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Since the second coming of startups began a few years ago, I’ve visited dozens of countries, presented to thousands of founders in keynotes and workshops, and mentored a couple of hundred one-on-one. Early in a startup’s lifecycle the most pressing questions always seem to be around fund raising. Unfortunately, most of these conversations also come with a sense of desperation where the founders are ready to sell their soul to the devil just to see their dreams come true.
From the only kind of experience that truly matters, personal, I can tell you that not all money is created equal. Most first time founders may think that all they need is the cash. In reality, this early money dries up MUCH faster than one might expect and having wrong investors on board will provide zero value in stressful situations, will likely just delay your startup’s death, AND waste your non-refundable lifetime in the process. It is crucial to take on investors who can and will help with experienced advice, connections, and personal empathy as you go through this near impossible startup journey.
Take heed, here are the types of investors to avoid at all costs… even if it means abandoning your startup with no other financing alternatives. After all, you only live once and have a limited time to become successful.
Friends and family investing for the wrong reasons
After you put in your own blood, sweat, tears, time, and cash, people who know you best will be your first investors. They will seldom do it for any other reason than the fact that they believe in you and want to support you. That said, anyone that can write a check for a relatively substantial amount (that they are likely to never see again) is a person that knows how to make money and has made other types of investments before. That means that this person has probably invested in stocks, mutual funds, real estate, or has had a business or two of their own. They may even fancy themselves a sophisticated investor. Yet angel investing in startups is a completely different animal with an entirely different investment risk profile.
Here is what you need to be careful with when friends and family are investing in your startup:
3rd tier accelerators that provide no value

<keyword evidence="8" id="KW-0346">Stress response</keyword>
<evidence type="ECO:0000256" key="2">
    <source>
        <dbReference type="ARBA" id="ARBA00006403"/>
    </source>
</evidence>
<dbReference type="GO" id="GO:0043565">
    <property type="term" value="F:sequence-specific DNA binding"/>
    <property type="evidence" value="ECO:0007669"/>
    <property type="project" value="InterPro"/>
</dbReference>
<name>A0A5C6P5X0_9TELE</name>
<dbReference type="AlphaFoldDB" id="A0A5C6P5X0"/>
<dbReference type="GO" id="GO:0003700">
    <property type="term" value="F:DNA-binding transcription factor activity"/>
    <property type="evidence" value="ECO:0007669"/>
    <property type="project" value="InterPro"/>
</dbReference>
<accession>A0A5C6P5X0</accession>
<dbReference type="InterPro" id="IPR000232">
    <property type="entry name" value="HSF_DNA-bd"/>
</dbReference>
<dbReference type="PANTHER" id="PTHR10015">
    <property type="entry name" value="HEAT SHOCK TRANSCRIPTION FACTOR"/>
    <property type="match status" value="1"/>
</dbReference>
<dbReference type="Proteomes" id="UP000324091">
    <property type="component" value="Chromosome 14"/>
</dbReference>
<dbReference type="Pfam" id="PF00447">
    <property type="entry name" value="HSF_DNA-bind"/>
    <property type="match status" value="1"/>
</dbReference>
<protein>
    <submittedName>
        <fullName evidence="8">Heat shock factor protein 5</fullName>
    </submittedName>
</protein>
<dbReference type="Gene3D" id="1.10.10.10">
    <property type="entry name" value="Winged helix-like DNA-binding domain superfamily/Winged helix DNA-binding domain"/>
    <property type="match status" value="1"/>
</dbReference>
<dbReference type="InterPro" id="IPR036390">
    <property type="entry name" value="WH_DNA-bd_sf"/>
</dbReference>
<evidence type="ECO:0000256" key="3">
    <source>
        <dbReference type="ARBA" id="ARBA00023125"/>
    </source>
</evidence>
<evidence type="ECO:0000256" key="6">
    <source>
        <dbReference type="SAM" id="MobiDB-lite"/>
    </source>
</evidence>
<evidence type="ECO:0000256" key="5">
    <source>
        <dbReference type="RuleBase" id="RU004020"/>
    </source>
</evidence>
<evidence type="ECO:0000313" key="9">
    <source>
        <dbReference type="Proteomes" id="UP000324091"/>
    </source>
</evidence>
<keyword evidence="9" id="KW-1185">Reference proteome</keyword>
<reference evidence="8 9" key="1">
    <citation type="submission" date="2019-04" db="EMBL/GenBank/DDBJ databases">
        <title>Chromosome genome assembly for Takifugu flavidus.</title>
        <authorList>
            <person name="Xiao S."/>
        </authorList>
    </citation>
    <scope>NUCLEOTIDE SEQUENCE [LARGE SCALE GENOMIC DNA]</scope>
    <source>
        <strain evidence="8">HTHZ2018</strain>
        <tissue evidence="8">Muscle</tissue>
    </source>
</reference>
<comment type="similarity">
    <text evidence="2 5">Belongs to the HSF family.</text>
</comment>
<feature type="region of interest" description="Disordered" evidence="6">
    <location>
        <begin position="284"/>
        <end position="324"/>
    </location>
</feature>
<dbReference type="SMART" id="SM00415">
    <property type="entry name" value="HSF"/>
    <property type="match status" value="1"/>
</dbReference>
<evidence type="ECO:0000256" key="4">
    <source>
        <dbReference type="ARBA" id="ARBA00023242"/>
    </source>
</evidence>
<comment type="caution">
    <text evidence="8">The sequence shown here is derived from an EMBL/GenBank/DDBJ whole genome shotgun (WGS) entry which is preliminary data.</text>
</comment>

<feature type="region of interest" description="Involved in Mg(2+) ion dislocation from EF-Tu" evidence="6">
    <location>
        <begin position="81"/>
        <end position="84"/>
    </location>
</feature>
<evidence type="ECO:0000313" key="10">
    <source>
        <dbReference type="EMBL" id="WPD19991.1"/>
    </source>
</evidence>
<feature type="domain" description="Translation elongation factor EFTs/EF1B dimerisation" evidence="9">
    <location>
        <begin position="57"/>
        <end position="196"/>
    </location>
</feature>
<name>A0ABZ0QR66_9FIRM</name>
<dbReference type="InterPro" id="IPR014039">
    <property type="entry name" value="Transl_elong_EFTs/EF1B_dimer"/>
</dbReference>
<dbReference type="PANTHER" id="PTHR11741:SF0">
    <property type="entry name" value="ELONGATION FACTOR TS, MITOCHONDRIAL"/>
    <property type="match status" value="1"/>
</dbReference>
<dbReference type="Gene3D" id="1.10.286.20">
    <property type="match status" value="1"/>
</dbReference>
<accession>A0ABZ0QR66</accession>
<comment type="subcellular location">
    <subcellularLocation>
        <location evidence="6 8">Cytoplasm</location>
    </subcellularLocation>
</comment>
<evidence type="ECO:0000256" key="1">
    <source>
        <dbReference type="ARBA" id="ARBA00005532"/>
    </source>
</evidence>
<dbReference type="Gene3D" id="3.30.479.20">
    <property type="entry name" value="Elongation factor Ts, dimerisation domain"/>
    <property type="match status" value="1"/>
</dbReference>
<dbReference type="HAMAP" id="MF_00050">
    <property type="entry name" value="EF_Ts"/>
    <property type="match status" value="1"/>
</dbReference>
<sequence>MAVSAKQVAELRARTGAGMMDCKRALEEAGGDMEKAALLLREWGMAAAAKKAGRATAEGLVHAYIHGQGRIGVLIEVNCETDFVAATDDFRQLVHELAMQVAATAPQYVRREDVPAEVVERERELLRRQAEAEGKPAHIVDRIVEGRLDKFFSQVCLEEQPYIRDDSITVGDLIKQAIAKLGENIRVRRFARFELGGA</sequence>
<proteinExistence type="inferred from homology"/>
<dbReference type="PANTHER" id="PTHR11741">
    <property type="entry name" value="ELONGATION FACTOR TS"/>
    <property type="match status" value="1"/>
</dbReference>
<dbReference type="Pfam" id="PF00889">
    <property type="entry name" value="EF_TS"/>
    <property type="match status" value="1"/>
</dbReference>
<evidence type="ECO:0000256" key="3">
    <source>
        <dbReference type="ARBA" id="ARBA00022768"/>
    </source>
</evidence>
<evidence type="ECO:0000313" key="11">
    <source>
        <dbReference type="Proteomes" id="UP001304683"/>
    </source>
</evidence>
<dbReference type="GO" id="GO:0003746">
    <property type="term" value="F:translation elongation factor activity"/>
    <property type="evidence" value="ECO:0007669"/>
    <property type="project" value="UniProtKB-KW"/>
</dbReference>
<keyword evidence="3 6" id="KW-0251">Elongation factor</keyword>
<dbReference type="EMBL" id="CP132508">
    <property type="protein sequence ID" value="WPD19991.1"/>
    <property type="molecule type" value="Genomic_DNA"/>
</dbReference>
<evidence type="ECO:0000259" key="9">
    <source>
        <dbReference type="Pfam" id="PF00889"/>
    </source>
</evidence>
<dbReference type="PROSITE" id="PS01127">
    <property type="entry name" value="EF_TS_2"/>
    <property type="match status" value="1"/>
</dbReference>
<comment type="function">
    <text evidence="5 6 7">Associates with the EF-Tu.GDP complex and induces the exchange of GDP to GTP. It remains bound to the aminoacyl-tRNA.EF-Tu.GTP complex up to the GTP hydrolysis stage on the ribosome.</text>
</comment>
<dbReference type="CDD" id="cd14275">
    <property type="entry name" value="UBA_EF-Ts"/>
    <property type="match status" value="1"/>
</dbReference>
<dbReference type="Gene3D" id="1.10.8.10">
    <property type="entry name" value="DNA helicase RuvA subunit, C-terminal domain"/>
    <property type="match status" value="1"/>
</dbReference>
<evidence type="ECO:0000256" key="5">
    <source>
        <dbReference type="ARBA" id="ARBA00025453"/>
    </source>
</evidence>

Accelerators are the new business school. They provide various levels of value much like the many choices of universities. At this point, it just may be more difficult for you to tell one from there other, especially if you don’t know what to look for.
Accelerators provide startups with mentorship, office space, a marketing push, and sometimes a bit of cash in exchange for a share of the company. The terms can vary wildly and the value an entrepreneur can extract can as well. While the likes of Y Combinator, TechStars, and 500 Startups are the Ivy League of accelerators, many are simply good at marketing themselves while providing little actual value.
Here is what you should think about when choosing the accelerator route:
Angels investing for the wrong reasons
Angel investors are usually been there, done that entrepreneurs who are investing both to make a return on their money and for other non-monetary reasons. Compared to other types of investments, investing in startups is very risky. This is why it is crucial for you to get to know your would-be angels and their reasons for investing before you take that check.
Here is what to look for:
Venture funds that only “co-invest”
Unlike angel investors, venture fund managers are professionals who invest other people’s money. They are trusted to do so because they have a particular insight and can attract a “deal flow” of high quality entrepreneurs and their startups. They should have a wealth of experience from serving as a member of the management or founding team of one or more successful startups or at the very least from years on the finance side of this particular investment asset class. They should most certainly be able to determine the profile of startups they are seeking to invest in and be able to make quick decisions.
If you encounter a venture fund that is only willing to co-invest in your startup, you should probably run in the other direction for the following reasons:
Stage, region, or focus inappropriate venture funds
Raising a round will take much longer than you anticipate. The money you raise will likely dry up much faster than you expect. Who you raise money from will influence the fundraising timing, value, and terms if your startup is doing well and can kill it entirely if you are not.
If you are able to get a “yes” from a well-known and trusted firm, take it even if the valuation is not exactly what you had in mind. If you are forced to move on to lesser-known and trusted firms, here are the land mines to avoid:
Creating a startup is a marathon, not a sprint. Think carefully and strategically about whom you choose to partner with and if the short-term trade-off of taking the wrong money is worth the deal with the devil you’ll have to repay.
Got an investor horror story? Please share in the comments and feel free to name names